Listen to the interview with Dr. Marion Nestle of New York University on Food Politics: How the Food Industry Influences Nutrition and Health.
The narrative that drives the food industry philosophy, like pretty much every other philosophy of contemporary capitalism, is one of personal choice and responsibility. It should be - but isn't - unnecessary to point out that the insistence on personal choice intentionally ignores the fact that there are such things as systems of law, distribution, education, economics, et cetera, et cetera, et cetera, and that those systems are constructed in ways which discriminate against certain groups of people. More than that, the dismissal of the influence of factors external to one's individual choice is a particularly subtle and insidious form of victim-blaming. To emphasize personal responsibility assumes that all possible choices are equally available to everyone, and all one has to do is decide which one to pursue. Implicit in that is the assertion that if you are in a difficult situation, whatever it may be - overweight, un- or under-employed, homeless - you are there specifically because of choices you have made autonomously, and therefore have no one to blame but yourself. This is the set-up required to talk about welfare and health care as "handouts", and it is how the food industry - again, like so many others - shifts the focus from their activities to their consumers'. From this springs the notion that, say, people on the dependents' benefit are "breeding for a business" (or, for that matter, the idea of the "frivolous lawsuit" or the "honeytrap" - both false ideas spread about who files lawsuits or rape allegations and why, both designed to undermine and silence the people casting the allegations, often already-marginalized groups like the elderly and women). Or, to bring it back to food, the demographics of people who are overweight.
Central to the success of the food industry narrative is the idea that there is no such thing as good food or bad good, it's all just food, and it is only about the choices you make about which foods to eat. I don't think it's controversial to assert that there are, in fact, good and bad food - or at least better food and worse food - and that limiting the worse food (fats and sugars) and eating lots of the better foods (fresh fruits and veg) is the key to a healthy diet. But the good foods we should be eating lots of tend to be the unprofitable ones, at least in the modern supermarket aisle: fresh, whole foods, by their very nature, have no added value, and added value is how profit is made. Processing foods adds value (potatoes cheap, chips expensive), and allows the companies to sell product for higher prices and contribute more of the share of that price to their advertising departments. This is particularly true with commodities like corn or soy, which are so heavily subsidized as to be almost free, and which, as a direct result of those subsidies, are massively, unfathomably abundant. They become the food equivalent of stem cells; they can be made into pretty much anything, and they can be sold for cheap cheap cheap and still make an enormous profit.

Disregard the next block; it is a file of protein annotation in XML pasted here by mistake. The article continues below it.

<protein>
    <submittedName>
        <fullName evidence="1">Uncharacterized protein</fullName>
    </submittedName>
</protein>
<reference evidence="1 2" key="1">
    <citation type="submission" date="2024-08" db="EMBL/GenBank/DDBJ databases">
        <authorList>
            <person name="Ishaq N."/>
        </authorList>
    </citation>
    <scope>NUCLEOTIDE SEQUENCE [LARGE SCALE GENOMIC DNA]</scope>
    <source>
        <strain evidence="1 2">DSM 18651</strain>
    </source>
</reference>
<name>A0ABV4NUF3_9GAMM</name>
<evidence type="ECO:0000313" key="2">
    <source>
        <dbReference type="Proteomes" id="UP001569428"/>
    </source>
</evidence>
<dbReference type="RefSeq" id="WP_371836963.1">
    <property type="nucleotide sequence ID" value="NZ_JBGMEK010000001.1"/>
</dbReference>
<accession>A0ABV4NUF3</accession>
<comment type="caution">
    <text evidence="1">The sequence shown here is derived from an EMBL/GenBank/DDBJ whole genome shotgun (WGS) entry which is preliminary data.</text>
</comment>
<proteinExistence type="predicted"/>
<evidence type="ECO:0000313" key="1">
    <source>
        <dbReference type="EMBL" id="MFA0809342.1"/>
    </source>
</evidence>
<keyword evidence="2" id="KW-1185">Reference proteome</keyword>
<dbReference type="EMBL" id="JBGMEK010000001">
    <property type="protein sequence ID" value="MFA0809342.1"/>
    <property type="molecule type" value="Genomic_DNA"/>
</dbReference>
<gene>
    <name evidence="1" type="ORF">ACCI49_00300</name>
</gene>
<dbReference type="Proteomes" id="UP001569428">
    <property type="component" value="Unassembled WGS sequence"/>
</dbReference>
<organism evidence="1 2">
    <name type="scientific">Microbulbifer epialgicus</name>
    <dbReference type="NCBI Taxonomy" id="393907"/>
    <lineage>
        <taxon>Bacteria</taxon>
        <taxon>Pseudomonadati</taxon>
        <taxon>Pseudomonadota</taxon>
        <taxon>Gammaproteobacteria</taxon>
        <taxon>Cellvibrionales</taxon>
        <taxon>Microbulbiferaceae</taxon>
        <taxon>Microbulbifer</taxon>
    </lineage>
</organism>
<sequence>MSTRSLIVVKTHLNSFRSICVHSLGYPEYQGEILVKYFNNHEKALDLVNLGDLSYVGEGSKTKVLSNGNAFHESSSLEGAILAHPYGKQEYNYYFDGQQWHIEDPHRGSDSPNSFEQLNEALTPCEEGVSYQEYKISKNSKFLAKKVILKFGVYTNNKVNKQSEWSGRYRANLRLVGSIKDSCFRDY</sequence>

Also, the further from its original state a food gets, the less nutritious it becomes, and that includes preserving and even cooking. I'm not suggesting we all start raw diets tomorrow - I could not live without cake or red curry - but have you ever thought about why processed food stays edible for longer? Processing or preserving food makes it keep longer because it is less nutritious to the organisms that eat it and make it go bad. That's why McDonald's fries or Twinkies will keep forever: they hold no nutritional appeal to mould or bacteria, which simply don't recognize them as food. They are literally not food. From here on in, I will therefore refer to them, as Michael Pollan suggests, as edible food-like substances.
There is a direct relationship between weight and wealth, and that has always been true for very obvious reasons (aside: check out the differences in results when you google "weight and wealth" versus "poverty and obesity"). In times when food is scarce, which has been the vast majority of human history, being fat is a sign of wealth and success. However, in our contemporary abundance, that relationship reverses, so that thinness becomes the domain of the wealthy, and poverty becomes the single most reliable correlative of poverty. There's a great deal of research backing this up, and it reveals quite a complicated relationship between weight and income: one 2005 study compares the rates of obesity to income disparity over 21 developed countries and finds that the greater the social inequality, the higher the obesity rates, leading the authors to conclude that the relationship is due to the "psychosocial impact of living in a more hierarchical society". But there are problems of correlation versus causation, so let's flesh out the conclusion with some of the other contributing factors, namely, the beauty bias which stigmatizes people who are overweight. For example, as Deborah Rhodes outlines in her book the Beauty Bias, people who are overweight are less likely to have a lot of friends or be respected in their peer group; they are less likely to marry and have children; they get lower grades; they are less likely to land a job and they will be paid less for the jobs they get. They are also, obviously, more likely to suffer from health problems, which also impacts job performance, and they are less likely to seek medical attention for these problems. These factors, in conjunction with food industry marketing initiatives which specifically aim to sell the highest-calorie, lowest-nutrition edible food-like substances specifically to low-income families, conflate to perpetuate and extend a deeply unequal, strictly hierarchical society, which keeps poor people fat, and fat people poor.